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                                               peteer. He began directing theatre productions in his 20s, and from there moved into film.
“I’d always been interested in pho- tography,” he adds, “and I think that’s been very helpful. As time goes by our scripts are getting more succinct. You leave a lot of latitude for the actors, because after a while you’re experi- enced enough to know what they can bring to it. In the end they know the characters better than I ever will, I just sketch them out.”
The collaborative creativity of film is clearly a big part of the thrill for Moffat, even if the business side of things is a little more problematic. While Palm Tree are enjoying some balmy days right now, the people behind it are well aware that they are only one movie away from financial strife.
“With us, one film basically finances the next. There’s a lot of tax money around these days, so it’s easy enough to get a film off the ground but then you have to launch the next one
off the finance of the previous one. It’s like piggy-backing, but sure, you’re only one picture away from disaster in that sense.
“But I think we’re surviving quite well. We’re not on the breadline any more and 2004 is looking good, every- thing is looking very positive. A lot of companies want to do co-productions with us now, we’ve had contact with companies in Denmark, Norway and Germany. And we have people coming to us with projects now, so that will play a part in our expansion I think.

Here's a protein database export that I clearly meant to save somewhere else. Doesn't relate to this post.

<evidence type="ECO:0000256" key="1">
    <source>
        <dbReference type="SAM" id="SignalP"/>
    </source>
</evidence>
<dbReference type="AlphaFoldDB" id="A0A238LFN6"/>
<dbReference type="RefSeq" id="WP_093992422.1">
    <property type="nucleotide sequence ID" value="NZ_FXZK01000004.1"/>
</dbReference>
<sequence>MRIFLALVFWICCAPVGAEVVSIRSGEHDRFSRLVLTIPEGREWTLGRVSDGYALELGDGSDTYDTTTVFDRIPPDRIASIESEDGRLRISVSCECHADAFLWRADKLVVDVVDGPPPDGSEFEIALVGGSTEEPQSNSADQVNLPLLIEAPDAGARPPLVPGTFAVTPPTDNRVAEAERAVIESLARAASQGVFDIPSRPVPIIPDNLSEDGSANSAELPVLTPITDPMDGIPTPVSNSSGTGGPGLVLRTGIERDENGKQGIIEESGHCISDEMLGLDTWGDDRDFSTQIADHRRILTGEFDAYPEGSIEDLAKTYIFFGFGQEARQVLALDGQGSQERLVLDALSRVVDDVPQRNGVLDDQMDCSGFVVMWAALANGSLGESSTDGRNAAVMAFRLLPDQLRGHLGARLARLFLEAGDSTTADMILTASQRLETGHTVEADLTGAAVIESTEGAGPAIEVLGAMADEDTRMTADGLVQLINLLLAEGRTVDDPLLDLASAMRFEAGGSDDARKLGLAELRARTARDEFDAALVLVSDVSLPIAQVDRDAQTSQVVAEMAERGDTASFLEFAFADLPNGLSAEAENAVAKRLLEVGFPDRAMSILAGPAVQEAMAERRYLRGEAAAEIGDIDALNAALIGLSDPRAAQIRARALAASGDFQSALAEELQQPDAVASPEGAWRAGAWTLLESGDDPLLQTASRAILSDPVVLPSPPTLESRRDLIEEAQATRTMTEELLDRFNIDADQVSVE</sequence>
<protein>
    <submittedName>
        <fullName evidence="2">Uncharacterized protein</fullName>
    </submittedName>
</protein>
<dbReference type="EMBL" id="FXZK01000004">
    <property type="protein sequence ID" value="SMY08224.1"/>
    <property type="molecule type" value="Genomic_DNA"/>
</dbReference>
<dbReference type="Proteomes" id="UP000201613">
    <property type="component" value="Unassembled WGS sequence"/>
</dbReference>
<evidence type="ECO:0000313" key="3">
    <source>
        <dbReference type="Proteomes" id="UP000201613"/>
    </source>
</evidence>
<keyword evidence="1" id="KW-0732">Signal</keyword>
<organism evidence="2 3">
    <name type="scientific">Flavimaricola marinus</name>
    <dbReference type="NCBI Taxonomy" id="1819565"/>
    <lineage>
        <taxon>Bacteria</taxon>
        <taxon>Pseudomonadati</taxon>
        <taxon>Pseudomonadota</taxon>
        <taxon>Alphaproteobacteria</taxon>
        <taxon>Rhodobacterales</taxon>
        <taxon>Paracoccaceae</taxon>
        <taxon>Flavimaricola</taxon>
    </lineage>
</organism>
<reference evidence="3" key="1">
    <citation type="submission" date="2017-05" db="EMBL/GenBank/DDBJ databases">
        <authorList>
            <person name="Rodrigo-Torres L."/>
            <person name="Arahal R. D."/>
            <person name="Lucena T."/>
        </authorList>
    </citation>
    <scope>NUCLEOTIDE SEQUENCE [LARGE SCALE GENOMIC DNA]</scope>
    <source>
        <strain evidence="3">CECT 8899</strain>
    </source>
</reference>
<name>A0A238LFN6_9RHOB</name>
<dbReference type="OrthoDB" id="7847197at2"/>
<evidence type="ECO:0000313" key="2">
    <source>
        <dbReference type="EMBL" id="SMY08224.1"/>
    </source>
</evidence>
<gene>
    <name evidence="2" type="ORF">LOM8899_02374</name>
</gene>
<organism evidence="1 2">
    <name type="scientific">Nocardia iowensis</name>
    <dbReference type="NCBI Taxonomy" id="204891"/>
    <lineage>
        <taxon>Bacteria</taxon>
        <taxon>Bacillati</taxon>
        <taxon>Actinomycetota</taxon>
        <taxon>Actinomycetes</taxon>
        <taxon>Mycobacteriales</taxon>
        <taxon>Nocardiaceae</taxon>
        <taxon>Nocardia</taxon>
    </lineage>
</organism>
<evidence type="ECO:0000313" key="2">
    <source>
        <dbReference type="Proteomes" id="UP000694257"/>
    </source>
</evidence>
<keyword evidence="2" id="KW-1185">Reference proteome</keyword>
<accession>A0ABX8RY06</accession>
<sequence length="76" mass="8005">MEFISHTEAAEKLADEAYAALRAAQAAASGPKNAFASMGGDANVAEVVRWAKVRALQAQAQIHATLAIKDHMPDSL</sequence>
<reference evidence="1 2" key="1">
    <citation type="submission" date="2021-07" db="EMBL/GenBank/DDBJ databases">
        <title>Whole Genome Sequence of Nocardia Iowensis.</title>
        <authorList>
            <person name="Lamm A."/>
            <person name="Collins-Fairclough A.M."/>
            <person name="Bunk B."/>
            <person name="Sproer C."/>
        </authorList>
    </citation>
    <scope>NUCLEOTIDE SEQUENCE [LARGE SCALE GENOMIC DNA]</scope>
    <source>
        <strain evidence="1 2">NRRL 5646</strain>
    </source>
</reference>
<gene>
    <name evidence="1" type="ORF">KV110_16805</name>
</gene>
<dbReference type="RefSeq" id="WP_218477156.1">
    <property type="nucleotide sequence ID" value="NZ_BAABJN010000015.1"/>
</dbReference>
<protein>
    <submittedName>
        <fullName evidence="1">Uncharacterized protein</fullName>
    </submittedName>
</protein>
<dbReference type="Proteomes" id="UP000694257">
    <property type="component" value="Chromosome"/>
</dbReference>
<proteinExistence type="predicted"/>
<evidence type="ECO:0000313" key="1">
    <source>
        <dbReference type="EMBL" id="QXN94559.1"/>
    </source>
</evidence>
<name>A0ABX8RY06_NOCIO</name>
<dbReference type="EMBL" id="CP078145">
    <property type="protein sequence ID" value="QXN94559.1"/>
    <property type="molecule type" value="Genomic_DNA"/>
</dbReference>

“If there is money available to make the films you might as well work on a numbers game of returns on them. It’s inevitable that you make a film with a few flaws, but at least you’ve made it.
“The thing is to learn from the errors and go on to try and make a better film. We’re always trying to make better films; a lot of training goes on with the people who work with us so hopefully that trickles through.”
Citing cinematic heroes like David Lean, Akira Kurosawa and Ridley Scott, Moffat’s sky-high ambition is not constrained by the more humble realities of low budget filmmaking. The fact that he has achieved so much through his own efforts is impressive enough, added to the very single-minded attitude neces- sary to fly in the face of received ‘wisdom’ about where exactly a film- maker ought to be based.
There are several other films on Palm Tree Productions’ slate, all Scottish based and each contrast- ing with the eclectic mix of sub- jects, genres and periods that have come before.
Moffat and Sutherland seem more determined than ever to keep moving forward turning out bigger and better films as they go. “It’s a business,” Moffat chuckles, “like manufacturing widgets. Sometimes they’re round and sometimes they’re square, but it’s the same machinery you use.”
Clearly a man doing a job he loves, the prospect of returning to the soli- tude of the novelist agonising over every adjective and comma is not something that appeals to him now.
“I couldn’t. Film is where it’s at for me. It’s more immediate. What I used to like about the theatre was that you could write a play and then perform them. It’s like that with film now. You write them the week before and then go out and shoot them.
“And I get a real kick out of it. The moment that stops, I think I’ll get a ham- mock under the palm tree and let some- one else get on with it.” ■ ANWAR BRETT
Love The One You’re With, The Hawk & The Dove, The Winter Warrior, Finding Fortune, The Bone Hunter, Red Rose and Rain Dog were all originated on Fujicolor Motion Picture Negative
 Photo main: A scene from Red Rose; Right: Scenes from various films and crew on location
Fuji Motion Picture And Professional Video • Exposure • 25

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